What does heroin look like

What Does Heroin Look Like?

Last Updated: Tue, January 23, 2024

Heroin is an illegal substance that is extremely addictive. It is commonly found in powder form after being processed with morphine. But what does heroin look like?

In a gist, heroin is obtained from poppy plants, although there are numerous methods heroin is created, which affects its purity. Pure heroin is a white powder that may be smoked or snorted. Darker, impure heroin is diluted or dissolved before being injected into the skin, muscles, or veins.

But what does heroin look like? What are its effects? What does heroin look like in terms of people it impacts?

In this article, we will talk about the bad effects of heroin, what does heroin look like, and what does heroin look like in terms of the people it impacts. 

What Is Heroin? 

Heroin is a powder made from opium plants. It might be from South America, Mexico, or Southeast and Southwest Asia. 

The majority of heroin in the United States comes from South America, while black tar types from Mexico are more frequent in the western US. It bears the look of coal or roofing tar and is dark brown to black in hue.

Although some drugs, such as codeine and morphine, are allowed when prescribed for pain management, heroin is banned because it has deadly adverse effects and is highly addictive.

Because of the nature of the drug's actions, there is an elevated danger of overdose. Variations in purity exacerbate the situation even further. The Center for Disease Control and Prevention estimated over 10,500 heroin overdose deaths in 2014, more than quadrupling the number in 2002. The numbers are mainly due to unclear purity and the use of cutting agents and filler.

Bad Effects of Heroin

Long-term heroin use alters the brain's physical and chemical makeup. It can damage the white matter in the brain to some level. 

This might influence a person's behavior, stress reaction, and decision-making capacity. Over time, a person's tolerance grows, requiring more and more heroin to achieve the same high.

Withdrawal symptoms can be seen as soon as a few hours after taking a dosage, resulting in severe physical dependence. Users may require up to four doses each day totaling 300 to 500 mg, and in severe cases, up to 1,500 milligrams.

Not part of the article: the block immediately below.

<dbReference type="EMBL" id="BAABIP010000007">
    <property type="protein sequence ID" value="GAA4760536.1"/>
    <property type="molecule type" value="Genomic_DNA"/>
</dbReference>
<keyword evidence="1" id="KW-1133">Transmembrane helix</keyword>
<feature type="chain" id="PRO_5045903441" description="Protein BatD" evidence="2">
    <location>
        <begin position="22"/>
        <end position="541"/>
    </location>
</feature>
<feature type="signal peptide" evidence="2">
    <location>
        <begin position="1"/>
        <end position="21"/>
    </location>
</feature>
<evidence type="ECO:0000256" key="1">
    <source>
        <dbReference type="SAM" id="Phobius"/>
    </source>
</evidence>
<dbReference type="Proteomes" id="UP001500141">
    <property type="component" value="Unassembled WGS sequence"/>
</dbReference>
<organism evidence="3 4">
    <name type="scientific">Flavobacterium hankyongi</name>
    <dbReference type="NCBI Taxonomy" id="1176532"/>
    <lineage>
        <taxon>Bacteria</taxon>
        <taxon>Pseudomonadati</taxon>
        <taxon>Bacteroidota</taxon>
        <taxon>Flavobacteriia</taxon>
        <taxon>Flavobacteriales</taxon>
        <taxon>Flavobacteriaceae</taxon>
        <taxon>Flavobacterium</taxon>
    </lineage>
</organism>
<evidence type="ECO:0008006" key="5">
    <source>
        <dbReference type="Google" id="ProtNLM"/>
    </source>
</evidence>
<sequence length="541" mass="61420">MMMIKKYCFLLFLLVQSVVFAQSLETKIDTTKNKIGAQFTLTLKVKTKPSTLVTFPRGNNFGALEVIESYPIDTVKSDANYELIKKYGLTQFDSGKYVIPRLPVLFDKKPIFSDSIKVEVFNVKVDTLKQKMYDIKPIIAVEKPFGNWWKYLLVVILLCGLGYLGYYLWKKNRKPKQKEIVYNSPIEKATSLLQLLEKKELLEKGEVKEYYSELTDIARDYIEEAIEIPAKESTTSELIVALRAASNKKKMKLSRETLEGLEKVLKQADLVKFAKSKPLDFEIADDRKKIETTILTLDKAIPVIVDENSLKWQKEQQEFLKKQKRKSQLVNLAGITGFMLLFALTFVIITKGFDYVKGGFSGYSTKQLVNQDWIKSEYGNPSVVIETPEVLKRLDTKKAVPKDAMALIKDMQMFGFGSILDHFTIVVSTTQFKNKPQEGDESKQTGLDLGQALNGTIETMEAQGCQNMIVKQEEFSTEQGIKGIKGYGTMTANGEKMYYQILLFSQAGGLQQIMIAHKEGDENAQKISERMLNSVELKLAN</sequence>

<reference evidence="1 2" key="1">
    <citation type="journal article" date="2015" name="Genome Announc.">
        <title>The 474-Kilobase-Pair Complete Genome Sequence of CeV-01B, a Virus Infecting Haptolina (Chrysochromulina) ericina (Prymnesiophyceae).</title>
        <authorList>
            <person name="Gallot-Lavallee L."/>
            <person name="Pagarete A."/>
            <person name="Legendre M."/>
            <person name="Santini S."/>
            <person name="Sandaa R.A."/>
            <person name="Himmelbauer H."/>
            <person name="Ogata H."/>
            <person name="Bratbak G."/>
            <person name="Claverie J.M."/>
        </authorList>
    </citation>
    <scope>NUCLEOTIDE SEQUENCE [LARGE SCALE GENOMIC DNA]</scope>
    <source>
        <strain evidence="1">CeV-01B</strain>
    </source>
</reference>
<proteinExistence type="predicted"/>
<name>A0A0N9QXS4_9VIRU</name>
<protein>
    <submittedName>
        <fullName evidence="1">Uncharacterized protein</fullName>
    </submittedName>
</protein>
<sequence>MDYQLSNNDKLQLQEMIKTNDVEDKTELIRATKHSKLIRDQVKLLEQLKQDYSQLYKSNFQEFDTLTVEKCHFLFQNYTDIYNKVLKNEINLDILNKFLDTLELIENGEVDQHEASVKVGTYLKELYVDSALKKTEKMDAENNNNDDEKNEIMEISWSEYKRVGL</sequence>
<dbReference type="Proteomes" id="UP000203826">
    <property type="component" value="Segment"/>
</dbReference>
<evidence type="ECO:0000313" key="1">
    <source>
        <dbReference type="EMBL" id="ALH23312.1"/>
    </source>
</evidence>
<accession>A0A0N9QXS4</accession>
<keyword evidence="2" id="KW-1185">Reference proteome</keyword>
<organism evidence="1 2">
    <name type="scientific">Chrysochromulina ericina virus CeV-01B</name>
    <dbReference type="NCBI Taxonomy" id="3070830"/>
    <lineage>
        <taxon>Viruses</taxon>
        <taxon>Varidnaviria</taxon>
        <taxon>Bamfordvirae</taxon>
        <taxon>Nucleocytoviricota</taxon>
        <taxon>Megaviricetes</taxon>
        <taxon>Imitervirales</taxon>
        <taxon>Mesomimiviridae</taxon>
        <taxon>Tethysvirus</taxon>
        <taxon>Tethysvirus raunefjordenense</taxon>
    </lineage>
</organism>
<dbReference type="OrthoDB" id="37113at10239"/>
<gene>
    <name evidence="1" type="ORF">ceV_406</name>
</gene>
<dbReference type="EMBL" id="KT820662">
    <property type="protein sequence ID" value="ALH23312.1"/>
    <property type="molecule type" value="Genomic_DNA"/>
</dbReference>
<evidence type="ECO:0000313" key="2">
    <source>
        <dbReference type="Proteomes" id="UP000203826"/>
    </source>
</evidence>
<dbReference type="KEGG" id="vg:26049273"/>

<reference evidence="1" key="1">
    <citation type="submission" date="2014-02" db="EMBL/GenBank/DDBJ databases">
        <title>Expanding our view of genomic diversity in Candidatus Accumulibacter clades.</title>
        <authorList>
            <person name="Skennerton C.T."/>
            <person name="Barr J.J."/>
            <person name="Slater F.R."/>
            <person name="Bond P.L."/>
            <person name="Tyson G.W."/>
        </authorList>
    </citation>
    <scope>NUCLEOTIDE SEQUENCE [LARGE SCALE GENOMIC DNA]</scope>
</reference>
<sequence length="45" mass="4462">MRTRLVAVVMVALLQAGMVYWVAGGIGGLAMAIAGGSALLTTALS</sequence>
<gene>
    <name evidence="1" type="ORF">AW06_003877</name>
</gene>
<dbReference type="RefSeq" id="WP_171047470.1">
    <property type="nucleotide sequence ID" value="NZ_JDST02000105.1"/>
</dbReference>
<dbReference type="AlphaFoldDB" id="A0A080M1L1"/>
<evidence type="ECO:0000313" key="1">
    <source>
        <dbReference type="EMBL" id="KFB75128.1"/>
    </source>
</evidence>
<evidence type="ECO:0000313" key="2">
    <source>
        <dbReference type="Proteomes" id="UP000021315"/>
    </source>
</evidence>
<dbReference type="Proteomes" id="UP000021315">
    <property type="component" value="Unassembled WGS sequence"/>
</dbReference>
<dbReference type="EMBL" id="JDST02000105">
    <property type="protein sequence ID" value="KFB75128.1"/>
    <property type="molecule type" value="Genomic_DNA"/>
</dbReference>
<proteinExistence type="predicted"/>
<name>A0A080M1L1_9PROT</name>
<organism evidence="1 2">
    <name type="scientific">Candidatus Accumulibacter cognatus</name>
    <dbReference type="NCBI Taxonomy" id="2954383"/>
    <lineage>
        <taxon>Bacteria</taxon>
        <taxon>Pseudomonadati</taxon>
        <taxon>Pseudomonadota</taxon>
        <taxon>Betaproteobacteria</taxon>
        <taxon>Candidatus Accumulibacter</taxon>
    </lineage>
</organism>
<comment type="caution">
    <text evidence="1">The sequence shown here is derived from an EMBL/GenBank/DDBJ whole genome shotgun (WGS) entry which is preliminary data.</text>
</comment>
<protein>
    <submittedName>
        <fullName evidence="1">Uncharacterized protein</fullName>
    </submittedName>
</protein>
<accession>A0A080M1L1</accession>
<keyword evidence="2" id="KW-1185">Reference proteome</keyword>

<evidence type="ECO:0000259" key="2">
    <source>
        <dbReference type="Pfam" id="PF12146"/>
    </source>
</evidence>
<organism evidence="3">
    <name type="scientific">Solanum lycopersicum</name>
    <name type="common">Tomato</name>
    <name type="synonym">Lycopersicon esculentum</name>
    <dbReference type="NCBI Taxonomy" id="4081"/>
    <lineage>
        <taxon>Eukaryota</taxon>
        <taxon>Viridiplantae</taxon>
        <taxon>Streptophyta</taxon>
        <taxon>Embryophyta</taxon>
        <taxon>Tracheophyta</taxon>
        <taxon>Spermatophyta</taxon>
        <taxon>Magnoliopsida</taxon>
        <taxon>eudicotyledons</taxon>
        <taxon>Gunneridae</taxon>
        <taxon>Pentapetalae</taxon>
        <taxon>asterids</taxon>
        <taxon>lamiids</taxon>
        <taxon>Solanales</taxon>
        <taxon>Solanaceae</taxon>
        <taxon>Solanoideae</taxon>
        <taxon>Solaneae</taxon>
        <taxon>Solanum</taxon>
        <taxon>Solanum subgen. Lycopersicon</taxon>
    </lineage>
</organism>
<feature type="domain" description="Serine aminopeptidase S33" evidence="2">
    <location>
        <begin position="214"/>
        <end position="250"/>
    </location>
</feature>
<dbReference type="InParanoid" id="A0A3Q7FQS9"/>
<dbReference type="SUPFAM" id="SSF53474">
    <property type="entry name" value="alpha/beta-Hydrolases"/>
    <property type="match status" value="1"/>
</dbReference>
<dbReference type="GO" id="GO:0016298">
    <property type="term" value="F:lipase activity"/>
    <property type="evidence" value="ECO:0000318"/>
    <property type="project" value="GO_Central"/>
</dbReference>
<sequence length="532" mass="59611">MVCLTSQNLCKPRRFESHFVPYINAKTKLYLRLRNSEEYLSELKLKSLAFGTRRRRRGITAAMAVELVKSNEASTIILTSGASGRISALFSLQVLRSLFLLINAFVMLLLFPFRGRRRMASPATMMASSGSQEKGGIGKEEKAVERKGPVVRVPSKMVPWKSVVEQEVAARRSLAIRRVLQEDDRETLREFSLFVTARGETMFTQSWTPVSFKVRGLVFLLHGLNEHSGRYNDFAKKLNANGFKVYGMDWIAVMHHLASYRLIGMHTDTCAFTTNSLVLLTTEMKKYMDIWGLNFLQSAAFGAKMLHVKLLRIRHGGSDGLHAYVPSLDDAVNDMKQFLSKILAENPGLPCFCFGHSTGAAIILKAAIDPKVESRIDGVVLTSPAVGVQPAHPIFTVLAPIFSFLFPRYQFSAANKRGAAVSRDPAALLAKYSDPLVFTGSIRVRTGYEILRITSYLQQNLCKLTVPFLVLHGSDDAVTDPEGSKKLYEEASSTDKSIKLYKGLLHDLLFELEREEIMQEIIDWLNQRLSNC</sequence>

What Does Heroin Look Like? 

Heroin is a fine white powder in its finest form. However, it is most typically observed to be rose gray, brown, or black in hue. Its color is derived from additions used to dilute it, which might include sugar, caffeine, or other compounds. 

The different chemicals do not completely dissolve, and when injected into the body, they can obstruct blood arteries leading to the lungs, kidneys, or brain. This can result in infection or the demise of essential organs.

What Does Heroin Look Like? Before and After Photos 

Heroin causes major physical changes when used for a long time. Here are some before and after photos of heroin users:

Source: Springboard Recovery

Melissa Lee Matos awoke on March 1, 2016, after losing three days to one of her worst blackouts yet. This was induced by the usage of heroin, Xanax, a potent benzodiazepine, and Seroquel, an antipsychotic drug.

Although Melissa was in outpatient addiction treatment at the time, she acknowledged she was lying and scheming her way through. She quickly realized she was both lost and afraid. Melissa also thought that only death could stop her suffering.

Fortunately, she had the desperate bravery to phone her mother and ultimately say that she wasn't sober, that she wasn't in treatment, and that her addiction had worsened. "That choice, that honesty, that call for assistance... It saved my life," Melissa says.

Source: Springboard Recovery

Dejah suffered from addiction from 17 to 22. It started with a prescription for pain relievers, which escalated to heroin and finally meth. 

Her lowest point came when she went to see her grandfather: "I started weeping when I told my grandfather that I loved him." "He told me I was hurting him," Dejah said as she rushed into the bathroom, shut the door, and did the only thing she could— pray to God. 

She prayed to God, "If you're real, I truly need you to help me."

Her prayers had been answered. Within two hours, she was arrested on outstanding criminal charges, and she spent the next two to three weeks in county prison, going through withdrawal— without her grandfather and her answered prayer as an incentive.

Overcoming Heroin Addiction 

Here are some treatments for heroin addiction:

Behavioral Treatment 

Behavioral therapy's many techniques have been found to effectively treat heroin addiction. Art and music therapy, leadership training, relapse prevention, meditation, communication training, progressive relaxation, yoga, and a variety of other treatments are examples of behavioral therapies. When used in conjunction with drugs, behavioral treatments are very useful.


Medications are highly effective therapy alternatives for people who combine them with behavioral therapies and other evidence-based treatments.

Self-Help Organizations 

Narcotics Anonymous (often abbreviated as NA) is a non-profit organization that organizes support groups for persons who have a heroin addiction. Furthermore, members of NA offer mutual support to one another as they deal with the challenges associated with heroin addiction.


Heroin is one of the most addictive chemicals known to man. Addiction to this narcotic is difficult to overcome without professional assistance. 

The great news is that there is a range of treatments available to assist people fighting heroin addiction safely. These include using a sober app like I Am Sober having the right support system. Reach out to a professional right away if you or your loved one is suffering from heroin addiction.

I Am Sober is a free app that helps you get some control back in your life.

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